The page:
H2O2, makes it a bit more tricky, admitted, as the peroxide has the oxidating potential the hydrochloric acid has not (human skin get permanently damaged by oxidating acids only, of course also non-oxidating acids have to be washed away at once)
Ok, back to PCB etching, this process etches faster with increasing temperature but it works already at room temperature. Then there is no observable under-etching. Even at 50°C underetching is way lower than with Ammoniumpersulfate. At 90°C under-etching is higher than Ammoniumpersulfate at 50°C and etching goes very fast: 70µm copper within 10 seconds. Provided you dare to have almost boiling hydrochloric acid on your oven :)

Moving/stirring the etching bath is essential with HCl but not as essential as with the other processes mentioned above. I mainly used transparent etching bags with HCl/H2Os inside and warm water outside for waming the etching bath. This is very safe but has 2 strong drawbacks:
1st
etching is way stronger at the PCB edges so underetching occurs near edges but not in the middle of the PCB. Stirring is too unequal. This is natural as the acid is streaming not laminarly but turbulently over the edges and so the acid movement is way higher there.
2nd
the edges of the PCB have to be ground very smooth, otherwise they cut through the etching bag.

Stirring the bath:
I do not recommend strring up the etching bath with air bubbles blown in at the bath's bottom. They tend to kill the etching process and they are a sure way to kill if toomuch air is used. I made 1st tries with an upright etching cell and a sled on its top with two parallel downwards oriented glass rods. During etching i moved this sled manually back and forth: the glass rods were parallelly moved over the PCB in constant distance without touching it. Very satisfying results; i will settle on that.
 
Alternative to etching.

At a recent convention, I was introduced to an Irish company that will make proto-type (or hobbiest quantity) PCBs

pcb-pool.com

Very attractive pricing. (low minimum. Just email your files, and they return you board(s). Plated through, soldermask, silkscreem, 4 layers.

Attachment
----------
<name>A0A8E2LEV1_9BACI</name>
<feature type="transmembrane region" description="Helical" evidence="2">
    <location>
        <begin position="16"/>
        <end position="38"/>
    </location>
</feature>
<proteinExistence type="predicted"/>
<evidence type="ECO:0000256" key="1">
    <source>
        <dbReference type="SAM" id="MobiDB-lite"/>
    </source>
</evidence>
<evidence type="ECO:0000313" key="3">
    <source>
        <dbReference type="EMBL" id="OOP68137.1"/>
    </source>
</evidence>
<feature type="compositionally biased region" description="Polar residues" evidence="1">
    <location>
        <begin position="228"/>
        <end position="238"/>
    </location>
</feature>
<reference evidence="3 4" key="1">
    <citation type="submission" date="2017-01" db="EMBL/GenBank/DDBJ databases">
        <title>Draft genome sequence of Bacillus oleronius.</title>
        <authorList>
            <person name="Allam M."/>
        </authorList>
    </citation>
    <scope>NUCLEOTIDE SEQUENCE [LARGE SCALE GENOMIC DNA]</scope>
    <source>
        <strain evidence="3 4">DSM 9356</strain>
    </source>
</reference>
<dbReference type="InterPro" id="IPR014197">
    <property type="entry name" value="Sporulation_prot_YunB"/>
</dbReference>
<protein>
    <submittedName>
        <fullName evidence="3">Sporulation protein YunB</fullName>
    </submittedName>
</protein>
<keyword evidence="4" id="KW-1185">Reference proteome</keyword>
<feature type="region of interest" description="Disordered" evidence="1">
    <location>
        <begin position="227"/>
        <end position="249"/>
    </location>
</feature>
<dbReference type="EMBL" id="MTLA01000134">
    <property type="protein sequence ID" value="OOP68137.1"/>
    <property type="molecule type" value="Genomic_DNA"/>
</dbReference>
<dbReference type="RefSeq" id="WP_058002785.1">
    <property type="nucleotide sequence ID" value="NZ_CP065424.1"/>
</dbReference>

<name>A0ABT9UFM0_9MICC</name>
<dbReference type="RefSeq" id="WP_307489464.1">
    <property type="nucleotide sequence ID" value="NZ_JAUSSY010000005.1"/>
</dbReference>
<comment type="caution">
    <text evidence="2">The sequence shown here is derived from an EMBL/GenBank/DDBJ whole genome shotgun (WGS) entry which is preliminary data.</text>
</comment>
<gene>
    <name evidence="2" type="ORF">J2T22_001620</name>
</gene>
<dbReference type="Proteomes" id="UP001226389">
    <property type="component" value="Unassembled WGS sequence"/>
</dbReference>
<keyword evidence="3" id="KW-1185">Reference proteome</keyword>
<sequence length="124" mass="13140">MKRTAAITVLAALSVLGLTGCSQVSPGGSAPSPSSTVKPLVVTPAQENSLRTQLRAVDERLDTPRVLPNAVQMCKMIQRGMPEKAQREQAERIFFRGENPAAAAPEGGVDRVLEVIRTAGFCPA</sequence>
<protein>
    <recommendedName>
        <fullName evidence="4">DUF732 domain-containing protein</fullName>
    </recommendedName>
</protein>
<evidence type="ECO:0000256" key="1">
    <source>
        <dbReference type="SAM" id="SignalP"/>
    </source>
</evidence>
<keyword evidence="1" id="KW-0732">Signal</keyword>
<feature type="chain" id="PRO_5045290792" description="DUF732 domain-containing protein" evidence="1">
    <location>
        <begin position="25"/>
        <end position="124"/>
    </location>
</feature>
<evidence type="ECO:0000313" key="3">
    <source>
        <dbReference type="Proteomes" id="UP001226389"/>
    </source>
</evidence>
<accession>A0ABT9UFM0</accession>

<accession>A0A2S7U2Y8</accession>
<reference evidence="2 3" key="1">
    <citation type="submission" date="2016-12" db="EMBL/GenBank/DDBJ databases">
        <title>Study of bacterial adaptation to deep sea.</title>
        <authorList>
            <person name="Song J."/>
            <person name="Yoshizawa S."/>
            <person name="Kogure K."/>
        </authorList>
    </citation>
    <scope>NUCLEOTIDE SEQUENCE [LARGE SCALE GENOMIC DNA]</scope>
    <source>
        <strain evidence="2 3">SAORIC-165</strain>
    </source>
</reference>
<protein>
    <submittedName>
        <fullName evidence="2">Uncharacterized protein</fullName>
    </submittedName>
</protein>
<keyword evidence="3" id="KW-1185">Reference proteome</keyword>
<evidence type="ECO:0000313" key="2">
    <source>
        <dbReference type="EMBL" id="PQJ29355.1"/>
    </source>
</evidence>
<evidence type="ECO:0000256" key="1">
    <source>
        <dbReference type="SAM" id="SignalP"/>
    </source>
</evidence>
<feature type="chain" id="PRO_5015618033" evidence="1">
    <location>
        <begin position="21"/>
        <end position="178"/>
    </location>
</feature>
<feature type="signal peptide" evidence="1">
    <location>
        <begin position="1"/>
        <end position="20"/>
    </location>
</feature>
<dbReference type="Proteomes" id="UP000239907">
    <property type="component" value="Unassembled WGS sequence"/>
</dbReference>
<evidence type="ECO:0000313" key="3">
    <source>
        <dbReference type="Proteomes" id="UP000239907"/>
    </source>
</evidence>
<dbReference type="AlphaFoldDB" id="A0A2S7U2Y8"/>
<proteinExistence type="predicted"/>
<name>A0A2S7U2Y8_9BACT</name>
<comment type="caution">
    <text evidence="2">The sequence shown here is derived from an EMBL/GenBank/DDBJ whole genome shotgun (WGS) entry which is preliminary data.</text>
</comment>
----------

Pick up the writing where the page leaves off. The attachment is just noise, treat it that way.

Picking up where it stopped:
They accecpt many type of PCB CAD files. At the prices quoted, it is not worth dealing with the chemicals.

I have no connection to this business. I am just passing on what seems like an excellent option.
 
PCB Board on Yahoo

at www.groups.yahoo.com there is a diy PCB forum started up by one of the guys on PICBasicPro mailing list, the URL is:
http://groups.yahoo.com/group/Homebrew_PCBs/ there are over 200 members in this forum.

I use positives PCB's which I generate using Ultiboard, develop the boards in a 3% solution of NaOH, and etch in FeCl. The only problem I've had with Ferric Chloride is that it will stain anything. I use a kodak darkroom syphon to stream a 130 degree water around the corningware that I etch in.

I have also used the direct printing method using an HP 7475a plotter and adapted Staedler waterproof markers-- for those of you who remember how to use a serial plotter! The plotter method requires a little software skill with the output generated by Ultiboard, but it yields quick clean results. HP 7475a's go for ten to twenty bucks on EBay.
 
I just hope none of you lets the finished solution of copper salts run down the drain. In Germany, most community wasteyards will accept "household" chemicals in small quantities.

Small projects that can be printed with the trial versions could be posted as original files. For example, Eagle will let you make up to 100x80 mm² with the freeware version.

Dice:
One used to be able to buy hydrocloric acid in hardware stores (Baumarkt), but I haven't checked recently. But where do you get hydrogen peroxide solution outside of a pharmacy and at pharmacy prices?

If you have problems with the pcb piercing the bag, try freezer bags. Aldi has a nice quality, but only one size. For larger bags, look at the Melitta products in any supermarket.
 
This is may method, proven hundreds of times:
Doing the layouts at home (Eagle, www.cadsoft.de), printing PDFs using Acrobat PDF Writer at 600dpi (no compression), mail it to the office, searching the best printer; It still seems to be that very old apple laserwriter (600dpi). Printing is done on 100g/m² transparent paper.
Exposing takes 4 minutes with a diy solution using 4 8w uv-tubes, chemistry starts with 10g NaOH on 1l water.
The greatest etching tool I ever used comes from www.radixgmbh.de, uses a special kind of FeCl and takes only about 2 - 3 minutes to achieve excellent results.
 
PCB's and plotters

I forgot to mention, I scanned, OCR'd and put most of HP's manual on the HP PCL/Graphics Language on one of my websites www.tech-diy.com (along with a bunch of other stuff, of course.) As indicated, these plotters go for about $10 - $20 on EBay, you can easily affix a copper board onto a piece of mylar with scotch tape and let it rip! It is necessary to modify a Staedler waterproof marker to fit into the caracass of a plotter pen -- not that difficult.

The advantage of the plotter method is that you don't have to go through any photographic process to generate traces.

I had also mentioned that there is a modification necessary to get the plotter to plot quickly -- this involves modifying the Arc Absolute command (AA) to cut a circle with a 15 degree arc, instead of the 1 degree arc which Ultiboard specifies -- this is easily done using "Find and Replace" in MSWord.

Replying to the poster who uses a 1% solution of NaOH, I found that this was too slow in developing positive boards, 5% is much too concentrated and develops off everything in a matter of seconds. I did try to use Drano, but didn't find it satisfactory compared to laboratory NaOH.